Most existing analysis and modeling of BT systems are based on tracker logs [7] or active measurement [6], which is only part of the whole BT network. Nevertheless, gathering information more quickly and more extensively helps to accurately analyze and model the measurement results. However, BT network is dynamic, and large amount of peers join and leave frequently. Therefore, it is impractical for a measurement system to track all the peers and torrents. To give a more comprehensive view of BT network, we combine active and passive measurement, and collect data from trackers, DHT and PEX. Figure 1 shows the architecture of our BT measurement system. The system crawls torrents from websites and gets peers from trackers, DHT, and PEX. Then it collects the downloading information of peer by interacting with them.

Once the Torrent Crawler downloads torrents from

Figure 1. Architecture of BT measurement system.

website, the Tracker Fetcher will request peers periodically from the trackers in a known tracker list and trackers extracted from the torrents. At the same time, the Virtual Clients start to listen and accept BT sessions from remote peers downloading these torrents. The DHT Searcher scrapes peers in DHT network and DHT probes wait requests to identify peers. When a peer is found or a connection is accepted, PEX Detector and Peer/Piece Detector will exchange BT message with the peer to get their neighbors and BITFIELD. The sample time of each module is configurable. To optimize the speed, the system only track the basic information, including the torrents, its trackers, and peers in each tracker at each sample point.

3.2. Measurement Results

Our measurement system was deployed on 7 servers in the cities of Beijing, Guangzhou and Harbin with different ISPs and different bandwidth. The measurement ran from 2010-04-19 to 2010-06-15. The system collect about 0.5 million torrents (identified by infohash) from 72 world-wide BT torrent publish sites, and randomly chose 2320 torrents from them to do a long time measurement to study the swarm evolution. The system took peer list snapshots of the trackers extracted from torrents every 5 minutes, and then exchanged BITFIELD and PEX messages with captured peers every 30 minutes, with 368 GB raw compressed data collected. The torrents were measured in a minor delay after they were published to the website, and most of their swarm evolutions were caught.

4. Modeling and Analysis

We define the torrent lifetime as the duration from the time when the torrent is published in the website to the time after which there is no users downloading this torrent. We define the torrent population as the total number of peers (identified by IP and ports) who has downloaded this torrent. In this section, we study the distribution of torrent population and the swarm evolution with different torrent population in 10 minutes, 1  hour, and 1 day time scales.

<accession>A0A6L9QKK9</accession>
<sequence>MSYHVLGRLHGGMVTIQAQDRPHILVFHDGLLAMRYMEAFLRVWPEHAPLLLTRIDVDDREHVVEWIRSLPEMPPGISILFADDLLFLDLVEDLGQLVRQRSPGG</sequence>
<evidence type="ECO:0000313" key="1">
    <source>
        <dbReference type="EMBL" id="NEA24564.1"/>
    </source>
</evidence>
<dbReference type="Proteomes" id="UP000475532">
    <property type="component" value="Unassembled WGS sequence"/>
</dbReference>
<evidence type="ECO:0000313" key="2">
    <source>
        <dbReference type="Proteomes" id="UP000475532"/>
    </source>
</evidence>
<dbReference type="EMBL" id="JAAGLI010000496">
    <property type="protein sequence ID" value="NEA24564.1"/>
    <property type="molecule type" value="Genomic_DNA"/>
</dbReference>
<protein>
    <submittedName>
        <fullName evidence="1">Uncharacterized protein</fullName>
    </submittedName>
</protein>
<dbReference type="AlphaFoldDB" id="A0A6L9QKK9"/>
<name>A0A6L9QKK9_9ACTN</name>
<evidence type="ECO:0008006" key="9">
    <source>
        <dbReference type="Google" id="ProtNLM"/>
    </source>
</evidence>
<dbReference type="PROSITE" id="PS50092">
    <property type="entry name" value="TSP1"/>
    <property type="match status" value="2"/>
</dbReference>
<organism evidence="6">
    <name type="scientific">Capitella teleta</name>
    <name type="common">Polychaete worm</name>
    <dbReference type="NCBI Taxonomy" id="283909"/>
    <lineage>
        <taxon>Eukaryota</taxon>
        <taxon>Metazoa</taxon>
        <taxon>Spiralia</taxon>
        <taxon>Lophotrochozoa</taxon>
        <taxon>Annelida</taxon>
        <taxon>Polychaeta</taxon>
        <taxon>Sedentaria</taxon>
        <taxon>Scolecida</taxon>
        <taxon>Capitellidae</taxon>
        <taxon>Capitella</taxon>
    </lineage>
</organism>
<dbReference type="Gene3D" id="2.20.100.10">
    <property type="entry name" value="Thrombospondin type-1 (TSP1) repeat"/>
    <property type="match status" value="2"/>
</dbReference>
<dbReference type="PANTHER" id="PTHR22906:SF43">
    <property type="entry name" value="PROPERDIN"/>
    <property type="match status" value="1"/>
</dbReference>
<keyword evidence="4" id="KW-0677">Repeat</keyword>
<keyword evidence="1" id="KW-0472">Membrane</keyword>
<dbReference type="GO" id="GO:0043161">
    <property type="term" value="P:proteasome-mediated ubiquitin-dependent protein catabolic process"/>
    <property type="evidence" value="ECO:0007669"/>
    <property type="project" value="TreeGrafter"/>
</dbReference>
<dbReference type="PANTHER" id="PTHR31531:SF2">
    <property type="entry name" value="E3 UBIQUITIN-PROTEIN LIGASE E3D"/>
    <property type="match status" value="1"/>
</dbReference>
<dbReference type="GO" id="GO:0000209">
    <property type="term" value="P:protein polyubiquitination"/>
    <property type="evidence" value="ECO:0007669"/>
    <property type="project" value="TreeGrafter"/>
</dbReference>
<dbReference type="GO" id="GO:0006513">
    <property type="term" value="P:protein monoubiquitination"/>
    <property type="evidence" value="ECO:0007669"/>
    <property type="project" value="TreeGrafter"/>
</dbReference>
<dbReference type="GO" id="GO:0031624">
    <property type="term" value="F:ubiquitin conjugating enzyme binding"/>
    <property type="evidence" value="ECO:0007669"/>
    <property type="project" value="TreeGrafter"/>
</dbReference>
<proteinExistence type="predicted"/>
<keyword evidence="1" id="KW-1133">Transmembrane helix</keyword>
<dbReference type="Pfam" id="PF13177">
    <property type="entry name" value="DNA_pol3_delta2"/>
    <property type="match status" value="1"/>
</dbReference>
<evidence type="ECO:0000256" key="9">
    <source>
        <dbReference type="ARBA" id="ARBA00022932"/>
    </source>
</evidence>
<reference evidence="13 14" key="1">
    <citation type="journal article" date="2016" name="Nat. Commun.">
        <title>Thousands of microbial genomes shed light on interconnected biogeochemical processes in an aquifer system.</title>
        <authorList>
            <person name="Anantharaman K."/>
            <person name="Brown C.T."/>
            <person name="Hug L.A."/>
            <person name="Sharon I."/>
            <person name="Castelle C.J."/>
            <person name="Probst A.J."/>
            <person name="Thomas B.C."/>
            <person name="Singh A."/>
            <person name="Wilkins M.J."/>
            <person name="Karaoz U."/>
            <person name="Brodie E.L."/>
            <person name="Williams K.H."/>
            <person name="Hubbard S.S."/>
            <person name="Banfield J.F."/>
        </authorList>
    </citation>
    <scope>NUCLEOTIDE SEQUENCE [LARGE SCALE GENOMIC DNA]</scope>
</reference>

4.1. Resource Popularity

4.1.1. Torrent Popularity

It can be seen from the torrent publish sites that the amount of downloaders of torrents is not balanced. Some hot movies have more peers while some software may have fewer peers. We extract peers (de-duplicated by ) for each torrent during its lifetime to get the total peer population of the torrent, referred to as torrent population. Figure 2 shows the CDF distribution of the torrent population. The x-axis is the number of peers, and the y-axis at peer number n denotes the percentage of torrents whose torrent population no more than n.

The Figure 2 indicates that the torrent population is unbalanced. Only 3.8% torrents have more than 10,000 peers and 76.2% torrents have no more than 1000 peers. Different from prior studies on torrent evolution that usually choose torrents with large population, we divide the peer into three types: hot torrents (n > 10,000), ordinary torrents (1000 < n ≤ 10,000), and cold torrents (n ≤ 1000), and study the characteristics of swarm evaluation of each type.

We also extract the shared files from the torrent and study their types. Results shows rar, mp3, rmvb and avi are the most popular types, which is consistent with our common sense. We classify the file types into video, audio, archive, document and other, shown in Figure 3. BT users may compress the large game software or video files to fast distribution, so the rar files take a large proportion (33.28%). Video files (such as rmvb, avi, mkv) are also very common in BT, about 22.68. Particularly, animation and TV series usually are published as rmvb files, while movies often use the avi and mkv types. We randomly choose 100 torrents from each type and analyze with human insight to understand the piracy prob-